The Farm Report: Back To Work At Last

      31 Comments on The Farm Report: Back To Work At Last

Man, it’s good to be alive and working outside on a spring day in Tennessee.

That’s what I was thinking on Saturday afternoon. After the surgery, then weeks of having my arm pinned to my side in a sling, then months of recovery and physical therapy, I finally got to do some actual work on the land. The time and effort required didn’t quite take me to the mental and physical state I call Dog-Tired Satisfied, but it was close – close enough that I felt justified in downing a cold Guinness afterwards while sitting outside and taking in the view.

We’ve been planning for years to surround the back of the property with cattle panels (Chareva’s favorite construction material) so the dogs can run around back there. I even got as far as hacking the jungle away from a line of t-posts that run alongside the creek.

But as Nature has demonstrated several times, jungles grow back. There are t-posts hiding in that mess you see in the pictures below.

We’ve had rain most weekends this spring, but Saturday was sunny and right around 60 degrees. Perfect outdoor-work weather. So I fired up The Beast for first time since last autumn.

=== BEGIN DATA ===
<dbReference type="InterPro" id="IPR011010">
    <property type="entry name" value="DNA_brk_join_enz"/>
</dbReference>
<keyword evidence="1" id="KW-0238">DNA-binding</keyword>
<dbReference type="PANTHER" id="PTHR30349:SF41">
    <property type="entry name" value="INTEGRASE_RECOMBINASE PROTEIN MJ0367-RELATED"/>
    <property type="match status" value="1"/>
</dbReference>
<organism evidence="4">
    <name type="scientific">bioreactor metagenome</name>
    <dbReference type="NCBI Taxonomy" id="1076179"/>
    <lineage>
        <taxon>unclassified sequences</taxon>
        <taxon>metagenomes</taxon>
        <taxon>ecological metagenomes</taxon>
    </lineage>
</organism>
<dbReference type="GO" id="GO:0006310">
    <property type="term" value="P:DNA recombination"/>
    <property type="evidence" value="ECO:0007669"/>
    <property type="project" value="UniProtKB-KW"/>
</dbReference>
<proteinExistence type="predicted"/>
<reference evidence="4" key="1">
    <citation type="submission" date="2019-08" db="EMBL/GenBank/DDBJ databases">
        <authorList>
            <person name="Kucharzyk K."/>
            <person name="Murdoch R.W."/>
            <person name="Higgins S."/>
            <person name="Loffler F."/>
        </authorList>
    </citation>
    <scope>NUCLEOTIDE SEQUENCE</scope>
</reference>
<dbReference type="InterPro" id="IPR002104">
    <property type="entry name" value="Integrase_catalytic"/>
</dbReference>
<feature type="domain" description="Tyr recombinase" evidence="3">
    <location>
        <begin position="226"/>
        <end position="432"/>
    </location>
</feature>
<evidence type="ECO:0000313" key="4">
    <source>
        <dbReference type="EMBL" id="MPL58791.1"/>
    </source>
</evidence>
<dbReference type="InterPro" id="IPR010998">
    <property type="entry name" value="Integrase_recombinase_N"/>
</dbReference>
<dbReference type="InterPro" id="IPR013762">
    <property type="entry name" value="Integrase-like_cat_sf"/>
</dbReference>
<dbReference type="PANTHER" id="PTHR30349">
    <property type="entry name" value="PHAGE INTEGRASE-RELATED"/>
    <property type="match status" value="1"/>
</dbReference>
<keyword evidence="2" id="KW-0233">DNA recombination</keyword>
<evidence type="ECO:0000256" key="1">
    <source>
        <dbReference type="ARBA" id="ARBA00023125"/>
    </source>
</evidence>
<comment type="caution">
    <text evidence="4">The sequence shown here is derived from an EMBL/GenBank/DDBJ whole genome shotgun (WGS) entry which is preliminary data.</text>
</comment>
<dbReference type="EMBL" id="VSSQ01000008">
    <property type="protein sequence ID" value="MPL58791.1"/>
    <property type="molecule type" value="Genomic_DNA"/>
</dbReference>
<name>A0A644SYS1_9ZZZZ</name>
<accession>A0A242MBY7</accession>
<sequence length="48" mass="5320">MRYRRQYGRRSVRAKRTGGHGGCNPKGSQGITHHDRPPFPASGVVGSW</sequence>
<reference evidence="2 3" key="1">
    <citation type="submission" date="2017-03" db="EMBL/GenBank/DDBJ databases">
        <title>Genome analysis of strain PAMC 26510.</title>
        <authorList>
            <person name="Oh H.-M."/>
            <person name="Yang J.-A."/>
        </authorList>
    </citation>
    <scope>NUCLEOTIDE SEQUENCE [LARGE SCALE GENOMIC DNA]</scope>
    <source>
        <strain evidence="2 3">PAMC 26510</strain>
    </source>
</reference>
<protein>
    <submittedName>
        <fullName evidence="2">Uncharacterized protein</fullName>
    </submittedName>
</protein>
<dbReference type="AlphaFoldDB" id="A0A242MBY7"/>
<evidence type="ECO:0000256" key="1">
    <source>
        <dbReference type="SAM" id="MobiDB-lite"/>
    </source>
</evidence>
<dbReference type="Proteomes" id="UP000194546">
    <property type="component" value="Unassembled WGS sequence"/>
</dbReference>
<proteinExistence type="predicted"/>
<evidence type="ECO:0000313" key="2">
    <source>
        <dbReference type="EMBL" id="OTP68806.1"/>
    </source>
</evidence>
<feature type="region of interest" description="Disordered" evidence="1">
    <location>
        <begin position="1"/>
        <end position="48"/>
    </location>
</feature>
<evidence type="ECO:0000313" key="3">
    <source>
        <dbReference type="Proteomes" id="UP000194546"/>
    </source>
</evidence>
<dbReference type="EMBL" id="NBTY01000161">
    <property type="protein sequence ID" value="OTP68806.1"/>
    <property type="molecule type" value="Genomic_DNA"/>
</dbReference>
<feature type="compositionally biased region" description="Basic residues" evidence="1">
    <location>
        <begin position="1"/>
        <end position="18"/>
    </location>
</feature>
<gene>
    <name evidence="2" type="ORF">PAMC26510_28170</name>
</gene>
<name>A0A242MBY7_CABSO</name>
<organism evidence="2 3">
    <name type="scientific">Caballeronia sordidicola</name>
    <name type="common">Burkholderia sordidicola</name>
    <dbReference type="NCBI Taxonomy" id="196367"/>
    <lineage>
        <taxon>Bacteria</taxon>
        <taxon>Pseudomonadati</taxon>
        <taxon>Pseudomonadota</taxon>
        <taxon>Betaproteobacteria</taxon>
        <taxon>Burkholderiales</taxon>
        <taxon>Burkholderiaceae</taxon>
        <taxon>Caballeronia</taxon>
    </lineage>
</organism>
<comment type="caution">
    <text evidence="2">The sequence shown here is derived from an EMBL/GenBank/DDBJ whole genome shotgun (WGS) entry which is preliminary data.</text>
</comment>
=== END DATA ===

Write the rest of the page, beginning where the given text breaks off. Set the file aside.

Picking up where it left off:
Cutting down the jungle in that patch of land requires a lot of switching from forward to reverse. There are some steep drop-offs along the creek, and given that The Beast weighs a ton, going forward just a wee bit too far could mean hiring a small gang of strong men to lift it up and out of there. The jungle is so thick in some spots along the creek, it’s impossible to see where the land stops and the little cliffs begin. So I put The Beast at its lowest speed and moved forward verrry slowwwly.

Success. After about two hours, I’d cleared enough of the jungle to expose the line of t-posts. The next step will be to do some additional clean-up using my weed-whacker with a sawblade attachment.

Of course, while I was recovering from surgery, Chareva still had plenty of farm chores to keep her occupied. As you may recall, we built a new chicken yard last August to move the surviving chickens away from a racoon who had (as I discovered far too late) taken up residence somewhere beneath their coop. When we first moved them, their new yard looked like this: